At street level or closer to the sky. If there's something not missing in Barcelona its the beautiful terraces; they're designed to recharge the batteries, make life enjoyable and take advantage of the good weather. Throughout the summer there are many free events organised on the terraces of large hotels.

There are theme nights often focusing on food or music. However, if the dates of your stay don't match any of these events, then you can at least come and visit the terrace of the top floor of an hotel, as it's a unique opportunity to discover the city in an alternative way and enjoy a night as a couple or with friends.

The Magic Fountain show

The great fountain built for the 1929 Universal Exhibition is situated at the foot of Montjuïc hill. It's one of the main sights to visit in Barcelona, especially on a warm summer night. From June to August the shows are more frequent and repeated every week from Wednesday to Sunday. Its play of lights, water and colours dazzles makes it an ideal place to relax and recharge before a long night in Barcelona.

Outdoors cinema

The definitive activity of summer is the open-air cinema. Cinema Lliure (Free Cinema, in Catalan) on the beach is a free opportunity to watch independent films. They're projected on San Sebastián Beach during the summer nights. It's also a meeting point where you can discuss, comment and enjoy not only the film, but also music and short films that are projected before the movie.

In the beautiful setting of Montjuïc Castle stands Sala Montjuïc — a mixture of cinema, live music and picnic. During an event, called Cinema a la fresca, films of various styles are projected in their original language with subtitles in Spanish. Our advice is to take a blanket or towel to sit on. If not, you could also rent one right there. It's advisable to arrive a little in advance to get a good seat on the grass.

Explore the city by bike

In summer taking public transport can become a nightmare due to temperatures and an abundance of tourists. If you want to avoid being squashed in a full metro car, consider the option to move in another way. Try a bike. Barcelona is a great city for cycling as it's mostly flat and there are many bike paths. Cycling is one of the easiest, cheapest and fun ways to discover any place in the city.

3. Choose an accommodation in a strategic location

This choice is undoubtedly key to the success of a summer holiday. The first question that hits everyone before choosing accommodation in Barcelona is which area to stay in. The choice is even more crucial during the summer months when you have to share the city with many other tourists.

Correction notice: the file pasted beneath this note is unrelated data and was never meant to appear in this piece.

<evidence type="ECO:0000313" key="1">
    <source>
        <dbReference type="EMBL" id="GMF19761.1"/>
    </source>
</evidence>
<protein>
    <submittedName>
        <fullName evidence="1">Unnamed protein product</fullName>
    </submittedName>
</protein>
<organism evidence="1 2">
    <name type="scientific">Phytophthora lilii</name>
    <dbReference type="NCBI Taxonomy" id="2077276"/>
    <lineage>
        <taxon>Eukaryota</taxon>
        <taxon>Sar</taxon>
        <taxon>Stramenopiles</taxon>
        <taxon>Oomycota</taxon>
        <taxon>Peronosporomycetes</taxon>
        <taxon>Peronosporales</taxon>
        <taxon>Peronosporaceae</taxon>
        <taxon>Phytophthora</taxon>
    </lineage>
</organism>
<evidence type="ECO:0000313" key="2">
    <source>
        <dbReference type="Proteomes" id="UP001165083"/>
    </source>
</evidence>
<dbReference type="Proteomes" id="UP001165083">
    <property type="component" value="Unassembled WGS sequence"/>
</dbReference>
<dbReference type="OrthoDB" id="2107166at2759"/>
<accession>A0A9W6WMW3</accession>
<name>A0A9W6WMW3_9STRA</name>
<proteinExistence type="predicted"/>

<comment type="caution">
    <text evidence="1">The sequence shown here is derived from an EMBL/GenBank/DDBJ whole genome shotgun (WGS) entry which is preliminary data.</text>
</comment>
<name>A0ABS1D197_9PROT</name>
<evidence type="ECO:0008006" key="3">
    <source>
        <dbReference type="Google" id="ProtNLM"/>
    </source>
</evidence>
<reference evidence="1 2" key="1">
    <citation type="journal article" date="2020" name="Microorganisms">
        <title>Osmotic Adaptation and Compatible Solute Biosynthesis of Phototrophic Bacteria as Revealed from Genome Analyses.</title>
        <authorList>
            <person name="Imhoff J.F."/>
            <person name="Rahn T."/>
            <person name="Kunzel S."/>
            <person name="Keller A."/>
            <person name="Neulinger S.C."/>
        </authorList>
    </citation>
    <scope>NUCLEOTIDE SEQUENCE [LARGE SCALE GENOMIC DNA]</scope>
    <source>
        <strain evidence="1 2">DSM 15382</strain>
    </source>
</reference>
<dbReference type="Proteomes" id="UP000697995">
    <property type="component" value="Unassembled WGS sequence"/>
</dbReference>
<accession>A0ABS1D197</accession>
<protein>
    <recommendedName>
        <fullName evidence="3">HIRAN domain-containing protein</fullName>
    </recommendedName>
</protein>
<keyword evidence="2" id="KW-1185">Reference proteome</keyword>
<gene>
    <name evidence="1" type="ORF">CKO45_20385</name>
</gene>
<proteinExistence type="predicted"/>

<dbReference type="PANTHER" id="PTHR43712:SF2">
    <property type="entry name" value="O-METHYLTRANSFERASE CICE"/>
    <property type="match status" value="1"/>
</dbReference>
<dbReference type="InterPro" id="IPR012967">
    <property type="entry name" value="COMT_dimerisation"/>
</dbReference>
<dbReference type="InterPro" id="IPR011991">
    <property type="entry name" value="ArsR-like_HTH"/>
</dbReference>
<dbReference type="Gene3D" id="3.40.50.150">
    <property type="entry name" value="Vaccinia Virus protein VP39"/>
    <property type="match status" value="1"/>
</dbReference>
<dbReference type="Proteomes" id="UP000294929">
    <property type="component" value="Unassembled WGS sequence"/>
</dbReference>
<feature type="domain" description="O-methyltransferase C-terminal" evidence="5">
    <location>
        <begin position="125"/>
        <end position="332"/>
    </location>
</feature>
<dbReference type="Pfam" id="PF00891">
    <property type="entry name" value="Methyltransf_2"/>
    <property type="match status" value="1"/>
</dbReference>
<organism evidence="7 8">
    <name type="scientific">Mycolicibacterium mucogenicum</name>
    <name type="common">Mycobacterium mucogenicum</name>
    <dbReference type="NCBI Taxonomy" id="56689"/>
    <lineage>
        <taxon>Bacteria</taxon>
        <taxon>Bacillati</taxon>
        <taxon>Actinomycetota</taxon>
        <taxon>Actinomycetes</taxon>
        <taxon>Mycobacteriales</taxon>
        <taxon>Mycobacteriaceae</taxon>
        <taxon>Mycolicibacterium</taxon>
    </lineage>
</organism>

Barceloneta

If you come to Barcelona mainly to enjoy its beaches, stay in the Barceloneta neighbourhood, which is located on the sea front. Barceloneta was originally a neighbourhood of fishermen and sailors. Now it's one of the place that gathers most of the nightclubs of the city.

From here you can also enjoy romantic evenings on the Passeig Marítim, find all kinds of water sports, dine out at seafood restaurants and dance in the most famous clubs such as Shôko and Pasarela. In this area there are several tourist attractions such as Port Vell, the Columbus Monument and Barceloneta market where you can buy local and fresh produce. Barceloneta is a comfortable option, as it's perfectly connected to the rest of the city by public transport with the metro (Barceloneta station) and several bus lines.

Gràcia

If you prefer the calm and serenity of the parks and hills surrounding the city, perhaps it's better to move to the northern end. It's the most authentic and colourful neighbourhood in Barcelona. It houses the beautiful Park Güell — Gaudí's masterpiece. Until the late nineteenth century, when it was incorporated into the urban area of Barcelona, Gràcia was a separate village with its own Town Hall.

The neighbourhood of Gràcia is a succession of pleasant streets that are not always open to traffic, small houses and small squares. The squares of Gràcia are a perfect place to relax during the summer because they're transformed into a true meeting hub. Plaça del Sol, which is perhaps the best known, is a meeting point for an interesting mix of students, modern people, tourists and street guitarists. Sit on the sides of the square with a drink and enjoy the creative vibes of the neighbourhood.